The Family: Press


Titel: The Family (Die Familie), Germany 2013

Director: Stefan Weinert

Story Families of people murdered along the border of East and West Germany tell their stories.

The jury of the German Board of Film Recommendation Deutsche Film-und Medienbewertung (FBW) has given the film its top rating and Seal of Recommendation: highly recommended.

In an oppressive, authoritarian state, the bereaved are also the victims. The documentary film THE FAMILY makes that clear very forcefully by allowing family members of those shot along the Berlin Wall to tell their stories. Even now, more than a quarter of a century on, they still suffer the trauma of their loss. This is due to a large extent to the fact that for a long time the exact circumstances surrounding the killings were kept from them – and in some cases remain unknown. This makes it difficult to ever find “closure” and to move on with a certain degree of inner peace. One woman protagonist doesn’t know what happened to her son’s corpse; another still doesn’t know how and why her husband drowned at the former border; a third can’t come to terms with the suspended sentence of her son’s murderers and speaks of her bloody revenge fantasies. Filmmaker Stefan Weinert gives them space to speak in front of the camera; he accompanies the bereaved to the “scenes of the crime”; is with them as they view Stasi (secret police) files and supports their further research efforts. The harrowing effect of the film unfolds as witness evidence is corroborated on various different levels. The statements of those affected often present a stark contrast to the parallel entries in the Stasi files, formulated in a cold, bureaucratic German that is even more unbearable than usual in this context. Weinert’s protagonists allow him to film them in very personally painful situations in which he gives us an intimate insight into their experiences without ever putting the individuals or their emotions on display. In one powerful sequence, for example, we witness the moment when a family member discovers photographs in a case file and is confronted for the first time with images of the dead body of his father. Another is first perplexed then distraught as he searches in vein for the site where his brother was shot - in today’s Berlin, where the Wall and the watchtowers have long vanished. The jarring final image is a tribute to Weinert’s skill in cinematic composition: a bereaved woman pays her respects at a memorial site located right next to an American fast food outlet.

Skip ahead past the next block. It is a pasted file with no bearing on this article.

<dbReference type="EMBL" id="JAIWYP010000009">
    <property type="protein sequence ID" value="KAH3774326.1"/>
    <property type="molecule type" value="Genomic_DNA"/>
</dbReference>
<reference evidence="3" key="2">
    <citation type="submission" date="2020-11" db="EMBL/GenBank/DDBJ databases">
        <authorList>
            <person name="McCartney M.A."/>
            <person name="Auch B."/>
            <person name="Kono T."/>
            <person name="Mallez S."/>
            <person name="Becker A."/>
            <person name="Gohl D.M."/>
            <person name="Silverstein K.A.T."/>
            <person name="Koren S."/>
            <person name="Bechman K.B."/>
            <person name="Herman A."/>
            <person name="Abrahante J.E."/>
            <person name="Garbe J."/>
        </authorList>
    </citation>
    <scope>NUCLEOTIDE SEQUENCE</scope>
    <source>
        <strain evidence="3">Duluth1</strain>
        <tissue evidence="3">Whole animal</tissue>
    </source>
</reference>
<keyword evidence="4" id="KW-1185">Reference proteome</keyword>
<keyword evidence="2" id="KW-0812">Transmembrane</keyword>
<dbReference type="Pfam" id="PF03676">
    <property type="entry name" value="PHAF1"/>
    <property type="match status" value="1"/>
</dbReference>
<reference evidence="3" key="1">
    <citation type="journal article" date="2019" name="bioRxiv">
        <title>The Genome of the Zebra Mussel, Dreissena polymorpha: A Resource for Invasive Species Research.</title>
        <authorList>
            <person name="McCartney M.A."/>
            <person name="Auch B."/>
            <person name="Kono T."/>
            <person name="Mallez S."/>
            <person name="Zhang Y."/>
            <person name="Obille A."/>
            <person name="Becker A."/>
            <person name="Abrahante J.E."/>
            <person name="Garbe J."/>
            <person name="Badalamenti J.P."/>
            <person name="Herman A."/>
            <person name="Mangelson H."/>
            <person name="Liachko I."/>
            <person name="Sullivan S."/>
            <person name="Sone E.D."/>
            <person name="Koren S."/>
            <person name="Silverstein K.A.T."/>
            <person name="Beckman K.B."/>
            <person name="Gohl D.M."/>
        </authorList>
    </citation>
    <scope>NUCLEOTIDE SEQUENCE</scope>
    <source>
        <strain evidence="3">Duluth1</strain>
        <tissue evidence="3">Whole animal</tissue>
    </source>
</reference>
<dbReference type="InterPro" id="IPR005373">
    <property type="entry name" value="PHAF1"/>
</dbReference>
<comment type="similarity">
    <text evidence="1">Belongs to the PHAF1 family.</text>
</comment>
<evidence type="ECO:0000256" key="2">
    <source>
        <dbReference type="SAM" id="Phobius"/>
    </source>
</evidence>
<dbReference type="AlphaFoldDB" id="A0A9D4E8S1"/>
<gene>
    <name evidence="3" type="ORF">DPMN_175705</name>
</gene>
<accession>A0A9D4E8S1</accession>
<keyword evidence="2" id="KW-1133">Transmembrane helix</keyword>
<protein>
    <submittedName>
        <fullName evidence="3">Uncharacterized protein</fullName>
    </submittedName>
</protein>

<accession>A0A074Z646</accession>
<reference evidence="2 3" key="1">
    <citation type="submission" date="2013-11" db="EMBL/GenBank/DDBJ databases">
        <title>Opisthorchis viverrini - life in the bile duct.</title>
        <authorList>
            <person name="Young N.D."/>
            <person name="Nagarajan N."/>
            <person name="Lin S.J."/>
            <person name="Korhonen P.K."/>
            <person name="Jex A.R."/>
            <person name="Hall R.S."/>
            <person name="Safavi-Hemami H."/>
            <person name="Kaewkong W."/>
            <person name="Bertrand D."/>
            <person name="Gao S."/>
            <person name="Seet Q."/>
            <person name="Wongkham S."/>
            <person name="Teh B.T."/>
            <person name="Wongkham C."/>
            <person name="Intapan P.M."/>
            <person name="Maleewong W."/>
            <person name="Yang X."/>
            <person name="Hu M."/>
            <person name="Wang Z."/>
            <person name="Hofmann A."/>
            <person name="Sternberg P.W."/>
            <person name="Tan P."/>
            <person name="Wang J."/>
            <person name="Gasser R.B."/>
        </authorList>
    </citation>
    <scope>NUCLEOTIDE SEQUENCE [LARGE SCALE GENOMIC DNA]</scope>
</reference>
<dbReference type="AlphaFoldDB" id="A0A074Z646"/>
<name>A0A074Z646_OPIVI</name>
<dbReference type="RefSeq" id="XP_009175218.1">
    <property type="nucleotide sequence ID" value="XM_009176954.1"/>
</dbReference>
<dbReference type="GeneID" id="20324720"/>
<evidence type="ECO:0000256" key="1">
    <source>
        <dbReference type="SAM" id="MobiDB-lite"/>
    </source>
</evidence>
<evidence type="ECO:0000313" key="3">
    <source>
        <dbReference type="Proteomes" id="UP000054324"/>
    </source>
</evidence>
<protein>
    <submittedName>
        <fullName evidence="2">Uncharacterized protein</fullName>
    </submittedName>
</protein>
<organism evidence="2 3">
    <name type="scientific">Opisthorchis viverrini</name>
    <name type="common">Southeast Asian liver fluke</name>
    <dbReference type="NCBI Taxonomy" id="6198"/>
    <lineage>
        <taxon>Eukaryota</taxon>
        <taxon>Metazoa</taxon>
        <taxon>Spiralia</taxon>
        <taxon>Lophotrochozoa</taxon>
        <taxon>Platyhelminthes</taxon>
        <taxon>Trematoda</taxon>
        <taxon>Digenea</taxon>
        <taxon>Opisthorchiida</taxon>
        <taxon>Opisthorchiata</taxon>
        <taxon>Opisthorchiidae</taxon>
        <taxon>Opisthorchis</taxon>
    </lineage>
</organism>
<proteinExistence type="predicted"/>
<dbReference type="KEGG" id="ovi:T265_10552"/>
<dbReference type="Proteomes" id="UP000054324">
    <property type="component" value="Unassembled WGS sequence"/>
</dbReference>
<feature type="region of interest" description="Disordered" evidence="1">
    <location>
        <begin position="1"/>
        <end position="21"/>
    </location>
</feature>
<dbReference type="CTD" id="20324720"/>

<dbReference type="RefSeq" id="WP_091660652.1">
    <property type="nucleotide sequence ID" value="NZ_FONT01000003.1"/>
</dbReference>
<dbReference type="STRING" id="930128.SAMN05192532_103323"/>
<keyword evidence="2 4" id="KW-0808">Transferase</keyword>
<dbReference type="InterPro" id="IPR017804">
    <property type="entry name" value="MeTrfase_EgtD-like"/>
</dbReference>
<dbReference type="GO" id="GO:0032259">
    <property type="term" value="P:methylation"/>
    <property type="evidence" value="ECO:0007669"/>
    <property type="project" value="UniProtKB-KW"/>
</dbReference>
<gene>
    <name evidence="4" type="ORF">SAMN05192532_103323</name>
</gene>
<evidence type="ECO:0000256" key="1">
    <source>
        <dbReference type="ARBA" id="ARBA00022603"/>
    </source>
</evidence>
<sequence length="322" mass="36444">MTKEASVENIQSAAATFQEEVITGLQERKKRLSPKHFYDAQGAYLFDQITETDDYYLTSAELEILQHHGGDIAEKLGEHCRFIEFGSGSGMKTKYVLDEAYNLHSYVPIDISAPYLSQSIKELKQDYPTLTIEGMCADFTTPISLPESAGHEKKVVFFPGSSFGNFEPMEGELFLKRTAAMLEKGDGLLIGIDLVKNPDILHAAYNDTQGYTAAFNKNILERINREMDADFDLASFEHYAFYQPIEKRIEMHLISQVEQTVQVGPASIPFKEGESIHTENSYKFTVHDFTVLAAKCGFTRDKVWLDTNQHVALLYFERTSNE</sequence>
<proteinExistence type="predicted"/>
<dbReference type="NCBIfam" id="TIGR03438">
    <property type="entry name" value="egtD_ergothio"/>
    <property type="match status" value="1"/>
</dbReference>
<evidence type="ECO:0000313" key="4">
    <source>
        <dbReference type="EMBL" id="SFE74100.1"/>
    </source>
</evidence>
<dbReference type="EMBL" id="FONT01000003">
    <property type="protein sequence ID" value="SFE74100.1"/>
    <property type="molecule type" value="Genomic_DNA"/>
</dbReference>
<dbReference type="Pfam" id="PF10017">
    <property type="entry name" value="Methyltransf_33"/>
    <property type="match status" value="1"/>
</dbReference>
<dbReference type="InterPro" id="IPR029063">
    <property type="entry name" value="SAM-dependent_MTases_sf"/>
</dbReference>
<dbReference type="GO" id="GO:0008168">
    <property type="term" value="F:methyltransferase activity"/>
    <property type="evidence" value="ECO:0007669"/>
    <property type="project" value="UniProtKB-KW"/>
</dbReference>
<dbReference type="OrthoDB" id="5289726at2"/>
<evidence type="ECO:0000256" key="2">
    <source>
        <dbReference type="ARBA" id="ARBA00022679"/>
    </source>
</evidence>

The addition of a lawyer to explain why legal action against the border marksmen produced such unsatisfactory results broadens the horizon of the film, but the protagonists and their trauma remain its central focus. The film’s climax arrives in the form of a meeting between a marksman and the son of his victim. The sequence that immediately follows shows footage of a man unlocking the safety catch on his gun and aiming – the only instance in the film when Weinert abandons his perspective as neutral observer to editorialize. Jury members were divided over whether this pointed value judgment is fitting; some finding it detracts from the overall affect of the film. Opinion was unanimous, however, that with its great impact – politically, morally, and in human terms – this film deserves the highest rating. 

Jury members:

Marion Closmann, Andrö Eckardt, Wilfried Hippen, Julia Michel and Josef Wutz



A documentary film by Stefan Weinert (min. 92:00)